• Clarifying shampoo
  • Bleach bathing
  • Hair dye remover
These methods work in slightly different ways to address the problem, and the choice of which technique to use will come down to how quickly you want to see results, how much dye needs to be removed, and how damaged your hair is.

Fading hair color with shampoo causes no damage, but takes longer and isn't as useful in situations where the dye is much darker than what you want. A bleach bath takes about 20 minutes to prepare, apply, and process for this kind of correction and gives rapid results, but is not suitable for heavily damaged hair. Dye remover doesn't damage hair and gives quick results like bleach, but is more difficult to use for this kind of correction where you only want to remove a little color.

Clarifying shampoo

If you need to lighten dyed hair and your desired color is only 1 level lighter, or less, clarifying shampoo is a great option because it doesn't damage your hair and you won't need to apply any chemical products.

To use this option, simply wash your hair 1 - 3 times with clarifying shampoo and then apply a conditioning treatment. The conditioner is necessary to reverse the dryness this method causes due to shampooing. You can use this technique every time you wash your hair until the hair dye has lightened sufficiently.
Dark hair

Bleach bath

A bleach bath, or bleach wash, is a combination of hair bleach and shampoo. When you mix the two products together, the shampoo dilutes down the bleach and also helps lift out dye. This makes it highly effective for fixing a hair color that is too dark.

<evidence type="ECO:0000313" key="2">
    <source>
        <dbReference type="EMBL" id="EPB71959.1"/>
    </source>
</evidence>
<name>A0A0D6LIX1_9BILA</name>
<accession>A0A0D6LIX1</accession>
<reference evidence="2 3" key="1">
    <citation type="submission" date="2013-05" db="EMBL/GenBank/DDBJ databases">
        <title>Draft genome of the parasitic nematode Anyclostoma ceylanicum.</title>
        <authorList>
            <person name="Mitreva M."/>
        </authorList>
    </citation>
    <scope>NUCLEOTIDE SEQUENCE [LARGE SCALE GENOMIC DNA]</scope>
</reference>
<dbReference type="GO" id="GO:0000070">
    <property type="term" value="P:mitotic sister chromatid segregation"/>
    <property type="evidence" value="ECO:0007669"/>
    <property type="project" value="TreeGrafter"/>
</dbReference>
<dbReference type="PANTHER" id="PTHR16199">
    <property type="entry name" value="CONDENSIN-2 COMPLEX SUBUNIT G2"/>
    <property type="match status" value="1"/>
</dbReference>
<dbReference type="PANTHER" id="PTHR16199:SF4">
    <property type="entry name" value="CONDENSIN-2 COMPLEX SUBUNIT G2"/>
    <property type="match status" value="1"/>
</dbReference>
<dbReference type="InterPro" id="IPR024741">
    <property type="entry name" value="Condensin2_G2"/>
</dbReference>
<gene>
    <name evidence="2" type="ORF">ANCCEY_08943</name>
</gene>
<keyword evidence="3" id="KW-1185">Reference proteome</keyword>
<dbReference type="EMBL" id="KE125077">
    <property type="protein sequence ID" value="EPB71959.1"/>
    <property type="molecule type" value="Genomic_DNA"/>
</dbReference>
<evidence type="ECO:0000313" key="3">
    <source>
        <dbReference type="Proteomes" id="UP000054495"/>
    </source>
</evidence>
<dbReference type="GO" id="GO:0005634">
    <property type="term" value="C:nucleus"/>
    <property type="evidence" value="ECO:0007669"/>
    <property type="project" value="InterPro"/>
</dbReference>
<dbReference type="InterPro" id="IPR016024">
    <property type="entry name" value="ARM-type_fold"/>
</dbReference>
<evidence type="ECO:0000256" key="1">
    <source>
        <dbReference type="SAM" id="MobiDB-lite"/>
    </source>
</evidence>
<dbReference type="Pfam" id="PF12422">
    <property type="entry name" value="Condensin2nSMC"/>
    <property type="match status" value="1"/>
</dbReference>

The process is mildly damaging however, and thus shouldn't be used on hair that isn't in good condition. It's best used in situations where you want a quick fix, have fairly healthy hair, and the color you're attempting to correct is 1 level darker or more than what you actually want.

Dye remover

Hair dye remover breaks down permanent dye, allowing it to be rinsed out of the hair. As it breaks bonds in the dye molecules to reverse the process that makes the dye permanent, it has no effect on temporary and semi-permanent dyes and thus can't be used to lighten dyed hair where a permanent dye wasn't used.

If your hair color is very dark, to the point that it is 2 levels or more darker than what you actually want, dye remover should be used as recommended to strip out as much dye as required. If you need less lightening, this process is more difficult to control because of the way it works.